Sunday, August 18, 2013

Rescuers rehearse plane disaster in Rockland County, New York

PIERMONT — The call came in over the radio slightly before noon Saturday: a 747 en route to La Guardia had crashed into the Piermont Pier, spewing debris into parked cars before breaking apart in the Hudson River. 

The 300 or more emergency workers had been standing ready since 10 a.m. and moved out as if the disaster was real: firetrucks, ambulances and police cars all heading for the end of the pier to find small fires burning, people crammed into wrecked cars and more people in life jackets bobbing in the water.

“It’s a drill, a simulated plane crash into Piermont Pier to bring all the companies together to see how each team works,” said Daniel W. Goswick Jr., captain of the Piermont Fire Department and the creator of the drill.

“We conducted this drill in ’97. What we did this time was to switch it up a little bit: more people than last time, drowning victims, cars crushed, people trapped in them, people on the ground,” he said. “It’s to prepare our guys and (give) practice for our dive team.”

Goswick spent six months crafting the drill, inviting five other fire departments, four dive teams, eight marine units, 12 ambulances, the Rockland County Sheriff’s Office and the Westchester County Department of Public Safety. Teams came from Oradell, N.J., and from Tarrytown and Irvington, as well as Piermont, Orangetown, Nyack, Thiells, Sparkill and Tappan.

It’s not that the emergency workers haven’t had water disasters. Piermont was one of the departments sent out three weeks ago when a boat slammed into a moored construction barge at night, killing two.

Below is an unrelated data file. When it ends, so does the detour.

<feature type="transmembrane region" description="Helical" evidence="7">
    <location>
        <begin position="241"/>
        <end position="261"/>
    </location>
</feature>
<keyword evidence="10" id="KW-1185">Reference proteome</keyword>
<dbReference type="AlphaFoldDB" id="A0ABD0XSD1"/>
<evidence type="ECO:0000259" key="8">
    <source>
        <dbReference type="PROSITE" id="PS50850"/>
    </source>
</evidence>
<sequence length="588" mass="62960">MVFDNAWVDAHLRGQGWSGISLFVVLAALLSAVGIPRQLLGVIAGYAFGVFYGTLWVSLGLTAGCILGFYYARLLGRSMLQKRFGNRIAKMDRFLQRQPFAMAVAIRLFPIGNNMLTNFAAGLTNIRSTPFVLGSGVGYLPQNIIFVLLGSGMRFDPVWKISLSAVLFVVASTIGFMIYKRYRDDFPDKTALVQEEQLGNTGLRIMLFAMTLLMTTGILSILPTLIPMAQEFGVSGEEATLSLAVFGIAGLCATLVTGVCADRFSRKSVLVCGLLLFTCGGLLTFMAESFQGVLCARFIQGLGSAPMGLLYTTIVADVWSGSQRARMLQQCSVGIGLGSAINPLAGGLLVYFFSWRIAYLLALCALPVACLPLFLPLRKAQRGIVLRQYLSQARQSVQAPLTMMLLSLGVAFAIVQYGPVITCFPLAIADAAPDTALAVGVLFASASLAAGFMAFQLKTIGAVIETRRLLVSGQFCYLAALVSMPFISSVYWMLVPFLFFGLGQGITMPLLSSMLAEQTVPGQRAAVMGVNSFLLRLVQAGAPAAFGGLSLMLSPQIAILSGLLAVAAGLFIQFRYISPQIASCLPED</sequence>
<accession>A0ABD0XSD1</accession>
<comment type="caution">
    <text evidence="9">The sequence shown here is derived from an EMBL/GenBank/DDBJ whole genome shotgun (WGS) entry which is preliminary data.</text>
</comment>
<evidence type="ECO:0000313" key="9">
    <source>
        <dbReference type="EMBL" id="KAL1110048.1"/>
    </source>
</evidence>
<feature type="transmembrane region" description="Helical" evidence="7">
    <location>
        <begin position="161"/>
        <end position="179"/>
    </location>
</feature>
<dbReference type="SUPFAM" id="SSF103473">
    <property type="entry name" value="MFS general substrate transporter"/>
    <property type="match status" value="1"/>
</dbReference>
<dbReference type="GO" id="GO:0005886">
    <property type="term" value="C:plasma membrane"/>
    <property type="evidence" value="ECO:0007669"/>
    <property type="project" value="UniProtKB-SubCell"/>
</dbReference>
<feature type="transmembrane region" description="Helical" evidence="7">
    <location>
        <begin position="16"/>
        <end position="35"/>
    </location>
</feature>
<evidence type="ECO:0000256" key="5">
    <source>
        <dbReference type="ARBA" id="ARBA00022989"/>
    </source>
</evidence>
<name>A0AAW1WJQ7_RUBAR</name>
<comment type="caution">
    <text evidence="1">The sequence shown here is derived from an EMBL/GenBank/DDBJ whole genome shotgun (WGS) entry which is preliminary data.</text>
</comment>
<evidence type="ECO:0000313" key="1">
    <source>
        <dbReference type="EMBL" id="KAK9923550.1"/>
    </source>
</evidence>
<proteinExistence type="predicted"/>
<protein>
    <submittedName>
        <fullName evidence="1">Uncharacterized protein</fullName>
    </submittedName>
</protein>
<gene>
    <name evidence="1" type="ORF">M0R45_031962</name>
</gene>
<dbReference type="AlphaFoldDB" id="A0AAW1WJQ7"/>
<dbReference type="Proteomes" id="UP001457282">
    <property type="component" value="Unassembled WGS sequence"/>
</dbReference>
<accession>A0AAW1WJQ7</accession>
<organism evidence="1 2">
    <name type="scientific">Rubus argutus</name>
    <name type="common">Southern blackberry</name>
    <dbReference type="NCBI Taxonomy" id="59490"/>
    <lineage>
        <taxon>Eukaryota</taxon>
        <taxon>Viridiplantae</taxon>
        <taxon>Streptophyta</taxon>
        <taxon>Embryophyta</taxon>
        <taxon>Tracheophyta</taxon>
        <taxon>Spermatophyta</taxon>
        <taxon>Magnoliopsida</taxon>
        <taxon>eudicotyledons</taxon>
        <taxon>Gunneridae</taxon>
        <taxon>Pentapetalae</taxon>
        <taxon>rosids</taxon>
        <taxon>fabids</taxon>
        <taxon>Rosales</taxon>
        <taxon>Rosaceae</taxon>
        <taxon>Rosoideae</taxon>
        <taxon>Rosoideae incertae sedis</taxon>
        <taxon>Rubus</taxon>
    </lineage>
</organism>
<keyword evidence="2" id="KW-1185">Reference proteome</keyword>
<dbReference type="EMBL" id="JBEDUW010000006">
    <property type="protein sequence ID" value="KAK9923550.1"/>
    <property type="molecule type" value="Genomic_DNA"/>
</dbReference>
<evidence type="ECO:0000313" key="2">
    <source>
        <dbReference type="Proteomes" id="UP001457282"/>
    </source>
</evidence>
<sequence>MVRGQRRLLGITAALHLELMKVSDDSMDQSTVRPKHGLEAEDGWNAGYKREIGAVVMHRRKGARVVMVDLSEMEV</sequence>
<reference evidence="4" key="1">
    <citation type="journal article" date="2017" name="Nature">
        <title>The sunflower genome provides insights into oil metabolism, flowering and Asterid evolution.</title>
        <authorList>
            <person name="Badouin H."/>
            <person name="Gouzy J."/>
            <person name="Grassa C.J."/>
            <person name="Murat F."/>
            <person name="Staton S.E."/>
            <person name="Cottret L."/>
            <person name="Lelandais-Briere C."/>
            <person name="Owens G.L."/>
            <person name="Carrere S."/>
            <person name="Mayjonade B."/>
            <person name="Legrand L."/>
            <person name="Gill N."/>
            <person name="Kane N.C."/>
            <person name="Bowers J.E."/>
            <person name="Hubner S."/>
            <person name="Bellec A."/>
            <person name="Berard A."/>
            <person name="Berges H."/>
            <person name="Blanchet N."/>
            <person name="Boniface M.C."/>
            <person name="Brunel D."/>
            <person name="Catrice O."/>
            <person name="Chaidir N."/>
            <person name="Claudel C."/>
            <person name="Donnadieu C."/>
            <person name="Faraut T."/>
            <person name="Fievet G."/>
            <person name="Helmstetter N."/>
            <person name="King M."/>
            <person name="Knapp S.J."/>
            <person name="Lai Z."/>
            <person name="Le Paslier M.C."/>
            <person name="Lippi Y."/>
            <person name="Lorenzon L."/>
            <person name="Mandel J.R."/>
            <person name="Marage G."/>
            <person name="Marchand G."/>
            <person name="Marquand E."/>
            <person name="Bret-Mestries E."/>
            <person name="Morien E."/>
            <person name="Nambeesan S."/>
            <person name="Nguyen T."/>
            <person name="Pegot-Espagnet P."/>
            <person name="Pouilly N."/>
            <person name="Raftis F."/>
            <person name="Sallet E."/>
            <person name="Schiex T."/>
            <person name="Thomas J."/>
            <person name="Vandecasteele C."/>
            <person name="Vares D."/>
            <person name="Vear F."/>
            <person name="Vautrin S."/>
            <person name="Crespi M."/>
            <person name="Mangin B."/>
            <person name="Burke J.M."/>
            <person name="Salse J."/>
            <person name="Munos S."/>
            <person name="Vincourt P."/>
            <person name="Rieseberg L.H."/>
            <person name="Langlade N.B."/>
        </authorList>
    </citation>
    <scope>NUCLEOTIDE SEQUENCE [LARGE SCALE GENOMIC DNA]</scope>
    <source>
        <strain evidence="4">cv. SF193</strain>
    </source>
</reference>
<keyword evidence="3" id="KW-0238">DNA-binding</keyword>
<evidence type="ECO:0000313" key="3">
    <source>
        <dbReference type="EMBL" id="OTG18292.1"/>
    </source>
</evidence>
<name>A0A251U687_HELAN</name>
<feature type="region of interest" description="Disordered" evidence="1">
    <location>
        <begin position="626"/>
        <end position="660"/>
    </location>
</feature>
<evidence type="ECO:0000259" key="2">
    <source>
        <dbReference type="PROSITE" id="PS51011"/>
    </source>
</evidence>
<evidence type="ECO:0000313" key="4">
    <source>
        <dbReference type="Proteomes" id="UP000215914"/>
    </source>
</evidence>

This drill had its casualties, but they were all simulated, including four “victims” that had to be dragged up from inside and around a steel pipe that had been submerged off the pier to simulate the plane’s fuselage. Placing the pipe had caused the exercise to begin nearly an hour late, as the crane rig from Stiloski’s towing, which operates in Valley Cottage and Tarrytown, was too big.

A smaller one that fit on the pier was dispatched.

“It’s great for intermunicipal fire department communications,” said Frank Morabito, deputy chief of the Tarrytown Fire Department, who, along with former chief Ray Artus, was part of the drill. “We’ll do these as often as we can get them. It speeds things up, getting to know each team, how they operate.”

By the time the drill wound down about 1:30 p.m., the 25 “victims” recovered and those in dire straits sent away by ambulance, crews gave each other thumbs up and went back to the Piermont Firehouse for burgers and soda.

“It was an awesome, good experience, all these people coming together,” said EMS Lt. Hope Goswick, the fire captain’s sister, who coordinated emergency medical operations for the drill.

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